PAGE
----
It was a seasonably warm evening that hinted at the summer to come, and Artie Verderamo paused over the limpid water of the backyard pool he was tending in Glen Ridge.
Verderamo, a technician with Competition Pools in nearby Nutley, said his client still had some chlorine tablets left over from last summer, so he wasn’t worried just yet about a nationwide shortage of tablets that’s driven up prices or put them out of stock entirely.
“He’s going to be (worried) in a couple months, when he runs out of the stuff he has,” Verderamo said. “And then we’re stuck with the Chinese granular chlorine, which you’ve got to mix in a bucket, dump some in, mix in bucket, dump some in. And it dissipates after two days. It’s supposed to last a week.”
“We can’t get any of the good stuff right now at all,” he said.
By “the good stuff,” Verderamo means the convenient chlorine tablets that have long been standard for backyard pool disinfecting, which are placed into floaters or compartments in filtration systems, and dissolve gradually into the water, keeping backyard pools chlorinated at a stable level, for prolonged periods.
The tablets are in short supply these days due to a combination of factors, including a spike in demand for backyard pools and supplies driven by coronavirus-related restrictions and apprehensions about travel or other types of recreation.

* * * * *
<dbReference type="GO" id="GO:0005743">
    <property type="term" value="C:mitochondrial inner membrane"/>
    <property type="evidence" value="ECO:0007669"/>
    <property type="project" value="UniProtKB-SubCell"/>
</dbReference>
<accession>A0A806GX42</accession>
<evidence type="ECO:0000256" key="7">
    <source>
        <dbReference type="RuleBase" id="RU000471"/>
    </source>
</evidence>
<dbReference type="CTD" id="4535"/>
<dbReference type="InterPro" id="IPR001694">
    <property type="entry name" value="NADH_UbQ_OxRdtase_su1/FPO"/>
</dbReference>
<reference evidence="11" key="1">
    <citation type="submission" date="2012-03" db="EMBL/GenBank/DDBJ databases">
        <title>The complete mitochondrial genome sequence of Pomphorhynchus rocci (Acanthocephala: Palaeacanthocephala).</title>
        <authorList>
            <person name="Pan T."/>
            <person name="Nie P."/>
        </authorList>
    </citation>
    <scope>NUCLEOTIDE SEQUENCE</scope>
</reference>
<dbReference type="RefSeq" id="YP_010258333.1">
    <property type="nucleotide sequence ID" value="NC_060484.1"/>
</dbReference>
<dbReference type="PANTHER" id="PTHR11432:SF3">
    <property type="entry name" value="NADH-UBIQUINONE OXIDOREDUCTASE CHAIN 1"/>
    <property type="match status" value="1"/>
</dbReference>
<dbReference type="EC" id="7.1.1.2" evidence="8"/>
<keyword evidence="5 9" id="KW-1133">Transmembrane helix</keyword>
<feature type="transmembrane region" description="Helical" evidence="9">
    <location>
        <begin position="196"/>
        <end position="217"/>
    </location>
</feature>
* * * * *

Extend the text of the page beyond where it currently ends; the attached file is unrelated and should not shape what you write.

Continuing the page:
“Swimming in your pool is the closest thing to going on vacation,” said Tim McGrogan, a part owner of the Pool Depot, a family business in the Pompton Plains section of Pequannock Township that installs and supplies pools in Northern New Jersey.
McGrogan estimated that a quarter of the single-family homes in the Pool Depot’s corner of Morris County had pools. Those pool owners and others now face 20-25% price hike for tablets at his store and other outlets, if they can find them. McGrogan said Friday that he had been out of chlorine tablets for a week, and he doesn’t know when he’ll have more.
“Right now we’re being told by our distributor that they don’t honestly know when they’ll be able to get chlorine into our store,” said McGrogan.
Beyond the spike in demand, supply was disrupted by a fire last August at a plant in Lake Charles, Louisiana, that had bee one of the nation’s leading producers of chlorine tablets. The plant was operated by Canadian chemical conglomerate KIK, whose products include Clorox Pool Chlorinating Tablets, Chlorine Stabilizer, BioGuard Smart Shock blue algae-killing crystals, and SilkGuard Complete, which combines a chlorinating agent, water softener and algae killer.
A KIK spokesman issued a statement saying the company had a Spring 2022 target date for completion of a $170 million reconstruction and expansion of the plant, which is operated by its Biolab subsidiary.
“We know how essential our products are to everyday families at home, who now more than ever, are seeking to ensure the sanitation of their pools,” the statement…